Staying anchored in an uncertain market

An edited version of this article was published in the 2 September 2017 issue of TODAY.

Below is our original article in full.

The Financial Times article "The perils of calling the peak of the equities bull run" (17 Aug 2017) discussed strategies to deal with apparent over-valued markets and why things may now be different. Although we previously dealt with the topic of market highs ('Markets at highs: Panic or stay calm?' – TODAY 17 Jul 2017), it remains a frequently-voiced concern of many investors. In our experience with investors, we have observed the following: when a market meltdown happens, many who claim to be long-term investors are not really long-term, and investors who claim to have a high-risk tolerance actually just have a high tolerance for making money!

This change in behaviour becomes apparent when market corrects and investor's definition of long-term suddenly shortens to days or weeks. Almost everyone is happy to be invested when markets are rising, but how do we guard against our own instincts telling us to run when markets fall and news headlines scream that the end of the world is nigh?

One possible way is to devise, well before any market crisis occurs, some penalty to dissuade us from cutting and running. This is similar to how certain investment managers impose "gates" or lock-in periods which force investors to stay invested over a minimum period of time. Investors can create their own unique set of rules to do the same. Let's assume that the value of your investments suddenly plummet and you feel like selling everything. A simple rule you could follow would be to allow yourself a maximum initial liquidation of between 20 and 50% of your holdings. Taking this simple step partially satisfies your need to get out of the market, but at the same time ensures that you do not sell everything at the bottom of the market, and gives you some skin in the game to participate in any sudden rally.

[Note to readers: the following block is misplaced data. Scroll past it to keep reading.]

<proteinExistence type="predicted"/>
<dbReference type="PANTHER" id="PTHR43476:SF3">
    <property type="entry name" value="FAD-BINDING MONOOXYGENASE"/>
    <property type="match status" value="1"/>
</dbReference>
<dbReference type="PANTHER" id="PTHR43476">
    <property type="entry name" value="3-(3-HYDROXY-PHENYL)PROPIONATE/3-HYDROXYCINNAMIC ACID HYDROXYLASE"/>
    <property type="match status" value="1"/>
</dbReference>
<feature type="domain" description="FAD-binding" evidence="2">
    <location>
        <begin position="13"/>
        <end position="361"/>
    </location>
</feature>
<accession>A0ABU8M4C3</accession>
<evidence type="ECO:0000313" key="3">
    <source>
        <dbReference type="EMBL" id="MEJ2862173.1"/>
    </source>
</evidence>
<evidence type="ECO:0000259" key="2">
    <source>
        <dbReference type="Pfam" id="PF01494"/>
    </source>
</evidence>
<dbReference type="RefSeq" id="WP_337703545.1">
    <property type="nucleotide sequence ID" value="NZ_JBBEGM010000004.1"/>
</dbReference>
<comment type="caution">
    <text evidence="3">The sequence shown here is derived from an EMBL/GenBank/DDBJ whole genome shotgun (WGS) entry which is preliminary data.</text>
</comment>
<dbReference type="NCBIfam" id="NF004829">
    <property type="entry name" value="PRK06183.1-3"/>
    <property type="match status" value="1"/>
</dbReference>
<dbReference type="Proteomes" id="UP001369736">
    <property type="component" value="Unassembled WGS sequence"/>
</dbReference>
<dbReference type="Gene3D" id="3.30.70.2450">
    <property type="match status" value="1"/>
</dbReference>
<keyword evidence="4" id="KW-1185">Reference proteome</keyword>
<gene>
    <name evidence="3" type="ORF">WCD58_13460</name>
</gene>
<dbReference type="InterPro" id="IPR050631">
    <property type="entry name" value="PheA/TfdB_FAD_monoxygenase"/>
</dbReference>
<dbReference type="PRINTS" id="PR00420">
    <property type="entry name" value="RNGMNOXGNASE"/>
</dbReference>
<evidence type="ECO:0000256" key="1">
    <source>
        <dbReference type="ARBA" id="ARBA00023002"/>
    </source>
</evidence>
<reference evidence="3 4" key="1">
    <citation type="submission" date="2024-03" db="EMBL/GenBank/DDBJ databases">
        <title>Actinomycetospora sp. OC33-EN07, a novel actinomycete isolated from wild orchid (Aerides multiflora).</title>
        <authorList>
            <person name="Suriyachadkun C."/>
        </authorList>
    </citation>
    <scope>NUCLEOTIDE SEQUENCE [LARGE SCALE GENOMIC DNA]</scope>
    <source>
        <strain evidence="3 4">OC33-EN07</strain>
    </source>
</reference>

Another method is to follow institutional investment committees and fiduciary advisors in the US and Australia. At the inception of your portfolio, work with your adviser to draw up an investment policy statement, which is a written description of the philosophy, strategy, asset allocation, and implementation of what you want to achieve with your investments. Once written, put it up in a prominent location as a reminder of why you started on this investment journey in the first place, and the agreed strategies for reaching your goal. A critical part of this exercise is for your adviser to tell you about their action plan in the event of a market crisis, and what you can expect to happen to your portfolio. Going through such a mental rehearsal of a hypothetical market meltdown long before an actual one occurs (and writing it down) would prepare you to ride out such an event with much better investment outcomes. There is surely much wisdom in the age-old Scout's motto, 'Be Prepared!'